**b. Run the regression** between current number of passengers as dependent, linear trend as independent, and also X lags of the number of passengers as independent variables, where X should be

**identified correctly using the Akaike Information Criterion (AIC).**

c. Then,

**generate** the

**predicted (fitted)** values of the number of passengers, your dependent variable.

d.

**Place** both actual and predicted series on the

**same** time series plot.

e. Perform

**Chow structural break test with an
unknown break date
** using the model you estimated part (b). Notice the estimated break date (at the given clock variable value). What month and year does it correspond to? Explain why the test finds what it does.

**3.** Open dataset “Airlines” which contains the daily number of airline passengers and

*daily* number of new COVID-19 cases in the United States between March 1 and October 31, 2020. Use these data to answer the following:

a.

**Generate** the clock variable that starts at 1 in the first row and increases by one in each subsequent row until the last row.

**Name** this clock variable “time”. Then,

**declare** dataset as time series using this clock variable.

b.

**Create** the time series plot of airline passengers.

c. Perform the

**Granger causality test** on between new COVID cases and the number of airline passengers.

**Use the optimal number of lags**, as

**determined by AIC for both variables**, in the vector autoregression (VAR) model to set up the Granger test. Recall that in a VAR, it doesn’t matter what you initially select as dependent and independent variables, since you’re estimating a system where they swap places anyway.

i.

**Describe** every step that you are taking for this test procedure in your .do file.

i.

**State** the

**null**

**hypothesis** of the Granger test.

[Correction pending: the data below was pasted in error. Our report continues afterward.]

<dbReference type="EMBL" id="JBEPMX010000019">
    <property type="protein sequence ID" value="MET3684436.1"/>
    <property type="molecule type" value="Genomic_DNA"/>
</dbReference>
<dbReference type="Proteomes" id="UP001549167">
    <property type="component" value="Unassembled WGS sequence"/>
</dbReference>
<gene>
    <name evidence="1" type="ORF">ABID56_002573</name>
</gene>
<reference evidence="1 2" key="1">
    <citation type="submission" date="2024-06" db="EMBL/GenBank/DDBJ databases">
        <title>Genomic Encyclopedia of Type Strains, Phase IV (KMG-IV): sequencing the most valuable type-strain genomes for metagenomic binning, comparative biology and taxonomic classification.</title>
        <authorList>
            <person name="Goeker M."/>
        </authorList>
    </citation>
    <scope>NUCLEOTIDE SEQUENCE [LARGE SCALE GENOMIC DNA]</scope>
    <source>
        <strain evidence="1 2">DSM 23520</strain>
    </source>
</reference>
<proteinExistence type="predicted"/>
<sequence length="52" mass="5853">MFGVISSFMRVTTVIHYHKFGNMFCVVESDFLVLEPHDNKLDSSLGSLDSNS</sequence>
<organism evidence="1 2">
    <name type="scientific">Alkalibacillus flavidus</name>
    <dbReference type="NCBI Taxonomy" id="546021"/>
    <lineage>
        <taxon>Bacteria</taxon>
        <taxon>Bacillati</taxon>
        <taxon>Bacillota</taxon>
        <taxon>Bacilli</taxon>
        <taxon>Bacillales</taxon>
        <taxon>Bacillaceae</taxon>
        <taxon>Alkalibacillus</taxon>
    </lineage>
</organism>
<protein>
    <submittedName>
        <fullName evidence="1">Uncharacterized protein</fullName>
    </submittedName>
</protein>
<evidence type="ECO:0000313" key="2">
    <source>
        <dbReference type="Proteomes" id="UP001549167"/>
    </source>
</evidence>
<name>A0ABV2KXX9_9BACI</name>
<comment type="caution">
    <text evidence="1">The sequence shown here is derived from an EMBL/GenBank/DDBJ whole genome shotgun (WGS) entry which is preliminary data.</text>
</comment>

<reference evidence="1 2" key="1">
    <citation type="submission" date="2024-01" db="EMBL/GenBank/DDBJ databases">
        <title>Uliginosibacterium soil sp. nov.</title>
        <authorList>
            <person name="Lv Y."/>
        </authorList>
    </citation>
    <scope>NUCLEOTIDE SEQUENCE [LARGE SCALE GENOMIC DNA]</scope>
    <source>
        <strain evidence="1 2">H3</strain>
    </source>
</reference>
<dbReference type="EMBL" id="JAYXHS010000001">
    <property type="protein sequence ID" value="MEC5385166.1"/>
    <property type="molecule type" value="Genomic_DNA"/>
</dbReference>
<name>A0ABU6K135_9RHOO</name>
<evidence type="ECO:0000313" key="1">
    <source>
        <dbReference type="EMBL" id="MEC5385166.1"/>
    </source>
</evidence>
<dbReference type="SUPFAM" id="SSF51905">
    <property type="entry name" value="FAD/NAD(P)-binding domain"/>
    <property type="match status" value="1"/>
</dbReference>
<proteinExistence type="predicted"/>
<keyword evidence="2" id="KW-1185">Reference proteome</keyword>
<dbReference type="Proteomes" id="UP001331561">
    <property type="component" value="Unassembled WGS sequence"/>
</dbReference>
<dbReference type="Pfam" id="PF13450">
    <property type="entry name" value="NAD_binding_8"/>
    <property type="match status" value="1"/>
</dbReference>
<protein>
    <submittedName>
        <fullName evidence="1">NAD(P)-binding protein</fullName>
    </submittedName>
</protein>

**State** the

**alternative hypothesis**.

ii. Using

*p* = 0.10 as the threshold for statistical significance (as is sometimes done), what do you

**conclude based on the findings of the Granger test**? Which variable “causes” which, if any? Which doesn’t cause which, if any?

**4.** Carefully address each of the sub-problems, as successful completion of one part requires the preceding part to be correct also. Use dataset

**“Employment_06_07.dta”.**

a.

**Generate a binary dummy variable called “white”** that equals 1 if a person is white, and 0 otherwise. Rely on the non-binary indicator “race” to generate “white”.

b.

**Generate log of earnings** by taking the natural logarithm of “earnwke”. Call it “log_earning”.

c. Run regression with log_earnings as dependent, and “white”, “union”, “age”, “unemployed”, and “female” as independent variables.

**Interpret the magnitude (size) of each effect** (coefficient) for each independent variable. Use robust standard errors.

d. Now, run the same regression, but with an added interaction term between “white” and “female”. Don’t generate the interaction term manually.

**Use the hash symbols instead.**

e. From the above regression in (d), give the actual magnitude (size) of the effect

**of being white** on earnings, when female = 0.

**What is this effect relative to?**

**Be sure to interpret coefficients correctly**. Is this log-lin, lin-log… regression? Use the table in Notes Set 8 to help you with interpretation.

f. From the above regression in (d), give the actual magnitude (size) of the effect

**of being white** on earnings, when female = 1.

**What is this effect relative to? Be sure to interpret coefficients correctly**. Is this log-lin, lin-log… regression? Use the table in Notes Set 8 to help you with interpretation.

h. Give the actual magnitude (size) of the effect on earnings

**of being white female** relative to

**white male**?

i. Use the command that

**starts with** margins, dydx(… to confirm your findings in (e) and (f) on the impact of “white” on earnings when the person is, separately, female and male.

j. Use command marginsplot immediately after the preceding command to

**generate the plot** of these conditional marginal effects.

**Which** is statistically significant?

**Which** is insignificant?

**Explain** how you know.